My only quibble with all these entries is that, for a layman, a designation of X mya, meaning X millions of years ago, should have been easily appended to the AGE section, so that an idea of the beginning and end of the species could be shown. Still, it’s a good system of cross reference that is given. As example, the guide makes a good cross referencing tool of older names that have been superseded, such as on page 105 where this heading for an entry — Albertosaurus ( = Gorgosaurus) libratus — tells older readers, like me, that our childhood favorite, Gorgosaurus (who shared a name with another famous movie dinosaur), has been rechristened. Unfortunately, like most renamings, due to scientific priority conventions, this is a terrible thing, for Gorgosaurus is an infinitely more fearsome name for the beast than Albertosaurus (Albert O. Saurus, anyone?).
Of course, the most egregious renaming of a genus in dinosaur history, and one which shows that scientific priority has FAR more to do with scientific ego than accuracy or aptness, is the horrendous renaming, shown on page 192: Apatosaurus (Brontosaurus) excelsus, wherein the great Thunder Lizard of yore has been reduced to the wholly inapt Deceptive Lizard of now. These sorts of scientific stupidities rank alongside the demotion of Pluto from a planet to a….dwarf planet. Enough said. Of interest, though, is this, from the same page, under Apatosaurus (Brontosaurus) parvus:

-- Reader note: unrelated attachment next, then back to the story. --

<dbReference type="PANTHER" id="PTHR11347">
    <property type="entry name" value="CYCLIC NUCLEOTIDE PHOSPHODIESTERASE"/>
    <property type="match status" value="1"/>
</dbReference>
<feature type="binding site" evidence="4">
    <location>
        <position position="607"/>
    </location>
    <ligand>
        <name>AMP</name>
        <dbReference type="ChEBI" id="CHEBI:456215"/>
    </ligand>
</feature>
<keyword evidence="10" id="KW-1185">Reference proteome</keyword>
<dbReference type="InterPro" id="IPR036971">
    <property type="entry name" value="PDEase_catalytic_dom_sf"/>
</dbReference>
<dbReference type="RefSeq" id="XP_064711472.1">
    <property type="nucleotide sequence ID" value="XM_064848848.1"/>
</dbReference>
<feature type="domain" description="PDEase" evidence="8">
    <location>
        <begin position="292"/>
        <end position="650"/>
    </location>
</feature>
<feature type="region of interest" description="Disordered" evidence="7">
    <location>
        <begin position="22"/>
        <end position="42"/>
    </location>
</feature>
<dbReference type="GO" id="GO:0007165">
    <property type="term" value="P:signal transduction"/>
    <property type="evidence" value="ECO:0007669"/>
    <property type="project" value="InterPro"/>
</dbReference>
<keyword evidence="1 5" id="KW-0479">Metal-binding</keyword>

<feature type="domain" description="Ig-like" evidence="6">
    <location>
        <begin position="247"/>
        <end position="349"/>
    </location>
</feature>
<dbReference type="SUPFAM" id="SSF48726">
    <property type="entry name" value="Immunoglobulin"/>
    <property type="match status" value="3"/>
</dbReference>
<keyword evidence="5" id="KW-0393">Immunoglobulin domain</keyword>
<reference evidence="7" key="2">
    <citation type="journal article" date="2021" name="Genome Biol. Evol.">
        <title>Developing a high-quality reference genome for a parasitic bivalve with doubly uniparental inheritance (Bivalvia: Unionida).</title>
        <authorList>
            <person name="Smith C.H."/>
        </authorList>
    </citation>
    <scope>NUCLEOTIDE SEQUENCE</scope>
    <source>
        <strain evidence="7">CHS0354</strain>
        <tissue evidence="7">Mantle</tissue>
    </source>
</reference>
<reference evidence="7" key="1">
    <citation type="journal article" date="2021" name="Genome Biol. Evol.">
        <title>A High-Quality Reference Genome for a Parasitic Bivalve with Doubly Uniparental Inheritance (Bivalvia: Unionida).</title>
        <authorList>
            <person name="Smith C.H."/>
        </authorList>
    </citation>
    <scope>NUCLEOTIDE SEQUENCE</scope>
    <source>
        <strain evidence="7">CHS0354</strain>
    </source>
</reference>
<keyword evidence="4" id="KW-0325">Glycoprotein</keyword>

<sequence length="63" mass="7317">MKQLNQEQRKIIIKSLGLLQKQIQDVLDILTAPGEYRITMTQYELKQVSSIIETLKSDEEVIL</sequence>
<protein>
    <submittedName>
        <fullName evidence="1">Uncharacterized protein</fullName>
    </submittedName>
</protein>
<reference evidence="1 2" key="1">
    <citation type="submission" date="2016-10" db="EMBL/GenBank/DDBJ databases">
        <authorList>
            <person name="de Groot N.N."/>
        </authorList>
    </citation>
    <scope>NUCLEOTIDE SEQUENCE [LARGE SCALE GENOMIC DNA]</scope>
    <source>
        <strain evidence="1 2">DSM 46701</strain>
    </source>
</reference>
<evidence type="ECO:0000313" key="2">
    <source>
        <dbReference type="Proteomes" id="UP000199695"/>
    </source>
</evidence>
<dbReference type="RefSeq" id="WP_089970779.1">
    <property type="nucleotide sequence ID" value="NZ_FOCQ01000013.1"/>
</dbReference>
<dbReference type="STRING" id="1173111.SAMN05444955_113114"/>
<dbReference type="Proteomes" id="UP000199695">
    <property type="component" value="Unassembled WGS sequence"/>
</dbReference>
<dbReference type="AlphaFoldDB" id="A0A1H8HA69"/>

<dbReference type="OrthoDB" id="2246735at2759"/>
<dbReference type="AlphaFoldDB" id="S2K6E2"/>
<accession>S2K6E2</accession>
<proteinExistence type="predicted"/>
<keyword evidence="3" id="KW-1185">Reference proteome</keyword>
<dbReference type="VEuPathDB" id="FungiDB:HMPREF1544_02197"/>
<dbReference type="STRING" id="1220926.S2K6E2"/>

“NOTES Brontosaurus is the shorter, narrower-necked version of Apatosaurus from the lower and middle Morrison.”
Does this mean that there was a difference between the two? Does that mean that Brontosaurus could re-emerge as a species of the genus Apatosaurus? As Apatosaurus bronto (or brontii)? If so, that would satisfy both the supporters of the egotistical scientific priority and those enthusiasts for nominal aptness and coolness. Unfortunately, the entry does nothing to answer this query, but it is one of a number of entries that provokes queries in a reader, as well as satisfying most other ones.
The Princeton Field Guide To Dinosaurs is not the boldest book on dinosaurs ever published, in terms of historical speculations and claims, and it’s not even the best in terms of sheer volume of illustrations, but, in terms of sheer compendial value plus illustrations, it’s an excellent book, one of the best ever, and one which I wish was around in my youth, when all I had were dense textbooks and the old How And Why Wonder Books. Not that they were bad, but they were not this, and this “new” old world is one which I, as a child, had no idea preceded me. Now I do. Any book that has that sort of revelatory power is one to read, and read again.